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Yesterday the Chicago Public Library announced it would offer a three-week fine amnesty program for its users called “Once in a Blue Moon,” a reference to the rare nature of the project, and to the astrological event that coincides with it. From Aug. 20 through Sept. 7, the library—which is owed $1.4 million in outstanding fines on $2 million worth of materials—will accept all overdue items and waive the fees. Bloomberg Businessweek reached out to Chicago Public Library Commissioner Brian Bannon to learn more.
How did the idea come about?
Fine amnesty programs have been around, and several cities have used them. When we talk about fines, we talk about the late fees that accumulate on items—not fines for their replacements. There are people who stop using the library as a result of fines. Maybe they weren’t able to pay the fine. Even though our average fine is around $14, for some that ends up becoming a real barrier to being able to come back and use the library. We haven’t done one in Chicago in about 20 years. If you do them on a semi-regular basis, it’s a way of reengaging people who have drifted away. It also makes sense because really there’s a point that we’re never going to get the money back from them.
Could you enforce fines more?
The average fine is around $14. The cost of actually going to a collection agency doesn’t make financial sense. Many of our users who are owing us fines, a lot of them are young kids who are learning the process of turning things in. We’re not going to send them to a collection agency. And it’s also about getting the materials back. When we did an amnesty program 20 years ago, we learned that we get way more materials back than fines that are owed in terms of value. It brings a large volume back into the library—which has a much bigger dollar value on it than the fines that were owed.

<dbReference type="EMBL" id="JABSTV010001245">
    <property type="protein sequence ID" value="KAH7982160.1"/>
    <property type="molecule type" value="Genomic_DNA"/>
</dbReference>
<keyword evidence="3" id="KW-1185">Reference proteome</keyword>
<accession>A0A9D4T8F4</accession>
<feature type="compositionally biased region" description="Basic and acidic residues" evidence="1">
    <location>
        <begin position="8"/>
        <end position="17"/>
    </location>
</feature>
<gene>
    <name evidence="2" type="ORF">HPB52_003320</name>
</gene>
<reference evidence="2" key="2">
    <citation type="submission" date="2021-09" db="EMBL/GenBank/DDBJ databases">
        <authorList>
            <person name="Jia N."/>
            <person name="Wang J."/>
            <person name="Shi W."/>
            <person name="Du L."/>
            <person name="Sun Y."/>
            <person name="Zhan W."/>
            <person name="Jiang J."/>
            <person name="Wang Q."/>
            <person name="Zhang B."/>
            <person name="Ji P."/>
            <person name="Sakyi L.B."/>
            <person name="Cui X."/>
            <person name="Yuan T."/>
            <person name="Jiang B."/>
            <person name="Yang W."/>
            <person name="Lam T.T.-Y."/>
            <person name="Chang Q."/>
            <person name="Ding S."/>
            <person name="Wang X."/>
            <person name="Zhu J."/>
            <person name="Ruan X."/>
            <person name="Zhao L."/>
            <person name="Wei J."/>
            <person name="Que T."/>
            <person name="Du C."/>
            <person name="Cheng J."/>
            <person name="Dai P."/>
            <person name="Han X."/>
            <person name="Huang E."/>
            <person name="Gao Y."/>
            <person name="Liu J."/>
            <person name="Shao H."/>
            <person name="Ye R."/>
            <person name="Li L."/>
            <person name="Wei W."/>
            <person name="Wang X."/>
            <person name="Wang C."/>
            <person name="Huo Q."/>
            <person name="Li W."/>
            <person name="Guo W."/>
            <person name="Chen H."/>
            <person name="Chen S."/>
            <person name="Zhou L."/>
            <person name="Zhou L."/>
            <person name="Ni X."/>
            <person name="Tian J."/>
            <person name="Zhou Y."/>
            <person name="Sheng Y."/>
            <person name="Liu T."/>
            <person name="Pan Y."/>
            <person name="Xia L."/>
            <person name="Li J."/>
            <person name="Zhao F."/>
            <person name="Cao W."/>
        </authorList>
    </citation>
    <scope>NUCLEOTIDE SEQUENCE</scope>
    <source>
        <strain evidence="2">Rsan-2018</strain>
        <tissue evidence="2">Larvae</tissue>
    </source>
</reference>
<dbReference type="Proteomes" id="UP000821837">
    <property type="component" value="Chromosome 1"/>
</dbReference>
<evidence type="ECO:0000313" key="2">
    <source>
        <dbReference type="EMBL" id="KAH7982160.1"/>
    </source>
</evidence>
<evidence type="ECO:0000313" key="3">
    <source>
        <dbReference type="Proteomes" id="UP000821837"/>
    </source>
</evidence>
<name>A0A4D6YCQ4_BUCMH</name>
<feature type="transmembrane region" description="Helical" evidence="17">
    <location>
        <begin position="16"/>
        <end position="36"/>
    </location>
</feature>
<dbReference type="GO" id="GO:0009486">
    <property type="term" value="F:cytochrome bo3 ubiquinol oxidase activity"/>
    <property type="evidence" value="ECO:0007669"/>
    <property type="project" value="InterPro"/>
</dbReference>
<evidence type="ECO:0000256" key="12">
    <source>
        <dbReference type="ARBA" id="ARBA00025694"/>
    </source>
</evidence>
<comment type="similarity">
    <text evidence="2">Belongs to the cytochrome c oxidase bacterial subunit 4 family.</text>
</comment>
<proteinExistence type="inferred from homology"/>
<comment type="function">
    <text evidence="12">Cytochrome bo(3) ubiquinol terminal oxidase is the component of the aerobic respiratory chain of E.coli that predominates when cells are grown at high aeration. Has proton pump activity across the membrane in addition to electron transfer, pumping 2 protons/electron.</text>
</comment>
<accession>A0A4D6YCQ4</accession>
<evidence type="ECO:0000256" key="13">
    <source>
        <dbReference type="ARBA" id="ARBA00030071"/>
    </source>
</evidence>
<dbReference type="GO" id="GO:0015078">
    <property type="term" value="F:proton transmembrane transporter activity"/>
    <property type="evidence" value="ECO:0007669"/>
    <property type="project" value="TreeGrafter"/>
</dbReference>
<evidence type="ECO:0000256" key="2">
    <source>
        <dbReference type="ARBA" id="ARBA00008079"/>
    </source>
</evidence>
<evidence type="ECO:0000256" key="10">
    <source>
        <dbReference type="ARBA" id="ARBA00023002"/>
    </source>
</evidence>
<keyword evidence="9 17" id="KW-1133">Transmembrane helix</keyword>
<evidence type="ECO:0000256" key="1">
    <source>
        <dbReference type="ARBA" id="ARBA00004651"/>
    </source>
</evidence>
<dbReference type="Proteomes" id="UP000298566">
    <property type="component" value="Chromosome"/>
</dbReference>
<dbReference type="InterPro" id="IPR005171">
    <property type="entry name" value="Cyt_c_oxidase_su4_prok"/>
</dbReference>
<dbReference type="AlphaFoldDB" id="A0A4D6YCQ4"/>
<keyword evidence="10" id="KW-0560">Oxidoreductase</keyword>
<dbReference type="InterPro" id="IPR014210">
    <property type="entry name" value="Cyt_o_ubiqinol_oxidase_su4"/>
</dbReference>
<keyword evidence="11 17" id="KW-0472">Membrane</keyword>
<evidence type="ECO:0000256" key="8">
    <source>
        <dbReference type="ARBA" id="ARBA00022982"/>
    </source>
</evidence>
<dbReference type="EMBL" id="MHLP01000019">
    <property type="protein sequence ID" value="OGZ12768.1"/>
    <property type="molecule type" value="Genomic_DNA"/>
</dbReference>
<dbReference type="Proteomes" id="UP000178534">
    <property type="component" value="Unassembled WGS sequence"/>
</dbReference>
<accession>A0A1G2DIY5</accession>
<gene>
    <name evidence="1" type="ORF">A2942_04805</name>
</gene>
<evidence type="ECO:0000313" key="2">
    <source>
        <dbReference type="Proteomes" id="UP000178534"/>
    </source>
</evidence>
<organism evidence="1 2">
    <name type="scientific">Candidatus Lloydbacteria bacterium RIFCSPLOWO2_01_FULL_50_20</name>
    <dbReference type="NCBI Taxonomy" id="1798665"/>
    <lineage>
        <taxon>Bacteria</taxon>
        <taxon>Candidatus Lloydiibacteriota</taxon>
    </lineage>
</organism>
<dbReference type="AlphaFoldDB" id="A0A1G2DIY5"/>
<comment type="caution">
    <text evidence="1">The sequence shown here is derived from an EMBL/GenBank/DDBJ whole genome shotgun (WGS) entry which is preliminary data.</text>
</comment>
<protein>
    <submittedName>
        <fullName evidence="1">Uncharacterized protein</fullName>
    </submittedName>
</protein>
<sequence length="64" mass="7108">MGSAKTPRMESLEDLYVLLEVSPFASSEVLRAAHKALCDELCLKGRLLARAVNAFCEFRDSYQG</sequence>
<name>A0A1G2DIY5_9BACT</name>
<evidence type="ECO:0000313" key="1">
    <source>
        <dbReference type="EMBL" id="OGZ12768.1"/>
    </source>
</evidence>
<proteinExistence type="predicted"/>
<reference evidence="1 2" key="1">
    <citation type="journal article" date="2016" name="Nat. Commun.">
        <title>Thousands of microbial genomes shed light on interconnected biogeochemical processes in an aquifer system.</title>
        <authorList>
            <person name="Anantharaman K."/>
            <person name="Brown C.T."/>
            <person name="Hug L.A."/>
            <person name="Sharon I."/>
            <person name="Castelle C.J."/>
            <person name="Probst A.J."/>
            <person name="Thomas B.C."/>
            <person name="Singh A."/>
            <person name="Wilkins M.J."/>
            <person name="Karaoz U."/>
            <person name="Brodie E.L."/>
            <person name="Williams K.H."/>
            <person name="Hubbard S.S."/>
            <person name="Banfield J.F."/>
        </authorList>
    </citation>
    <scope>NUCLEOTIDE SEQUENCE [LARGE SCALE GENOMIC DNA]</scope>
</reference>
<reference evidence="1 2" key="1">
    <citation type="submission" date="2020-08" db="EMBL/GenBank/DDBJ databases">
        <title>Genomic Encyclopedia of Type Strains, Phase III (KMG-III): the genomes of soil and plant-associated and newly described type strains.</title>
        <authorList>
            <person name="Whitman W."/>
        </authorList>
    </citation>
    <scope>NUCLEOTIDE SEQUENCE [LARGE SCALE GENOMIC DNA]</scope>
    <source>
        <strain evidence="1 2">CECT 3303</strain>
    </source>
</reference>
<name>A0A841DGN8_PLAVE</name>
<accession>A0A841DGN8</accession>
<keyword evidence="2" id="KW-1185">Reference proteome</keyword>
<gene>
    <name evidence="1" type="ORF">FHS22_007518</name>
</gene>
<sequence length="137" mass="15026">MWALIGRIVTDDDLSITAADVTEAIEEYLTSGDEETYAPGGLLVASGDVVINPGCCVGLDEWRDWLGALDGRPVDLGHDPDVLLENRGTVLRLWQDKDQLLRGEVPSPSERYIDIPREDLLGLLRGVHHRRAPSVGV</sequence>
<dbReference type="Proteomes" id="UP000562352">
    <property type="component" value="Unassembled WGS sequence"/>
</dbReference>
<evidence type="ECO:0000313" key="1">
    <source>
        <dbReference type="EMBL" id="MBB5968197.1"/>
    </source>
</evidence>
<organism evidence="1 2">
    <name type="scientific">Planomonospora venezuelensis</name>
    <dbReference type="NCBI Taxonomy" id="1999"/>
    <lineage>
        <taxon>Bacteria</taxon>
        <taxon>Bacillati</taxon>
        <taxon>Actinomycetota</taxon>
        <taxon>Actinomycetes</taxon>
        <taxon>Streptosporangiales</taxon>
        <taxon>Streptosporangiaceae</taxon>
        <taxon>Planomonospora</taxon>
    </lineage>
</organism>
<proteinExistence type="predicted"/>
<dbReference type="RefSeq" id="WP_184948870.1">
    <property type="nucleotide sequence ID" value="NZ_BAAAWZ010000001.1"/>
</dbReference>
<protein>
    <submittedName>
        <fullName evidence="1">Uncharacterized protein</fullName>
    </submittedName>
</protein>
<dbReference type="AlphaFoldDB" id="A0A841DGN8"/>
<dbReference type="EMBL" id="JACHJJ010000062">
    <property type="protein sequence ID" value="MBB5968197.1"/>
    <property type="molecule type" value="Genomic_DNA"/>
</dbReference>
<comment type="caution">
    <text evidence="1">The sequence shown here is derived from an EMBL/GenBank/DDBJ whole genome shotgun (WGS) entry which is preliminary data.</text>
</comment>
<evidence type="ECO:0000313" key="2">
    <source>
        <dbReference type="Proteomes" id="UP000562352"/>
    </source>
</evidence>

At what point do library fines plateau these days?
A book caps out at around $10. It’s 20¢ a day up to $10. We have the additional costs of buying the item, cataloging it, putting on the right stickers; and so if someone brings back a book, it’s worth considerably more to us than $10 because of all that’s involved with cataloging it. You bring it back, we run it through the barcode reader and put it back into the collection.
Is there a book that’s been particularly costly? That you keep having to replenish since no one brings it back?
We have large reference collections that are of high, high value, which you can look at between the walls of the library. Typically, the things you can take out are replaceable.
So not a certain novel?
No, although we’re encouraging those who return books to share their stories. You get lots of stories, like someone who dug around on their bookshelf and found out that their great-grandmother had this particular book, and it’s been out for thirty years.
What’s the significance of the scheduling to this? The astrological blue moon?
Coming into the end of the summer we talked about having kids start with a fresh slate at the beginning of the school year. A number of our team noted that the blue moon was happening in August. With the “blue moon,” we kind of wanted to put out there to the public that this isn’t something that will be happening on an annual basis—the last time we did it was 20 years ago. It just happened to coincide with the actual blue moon.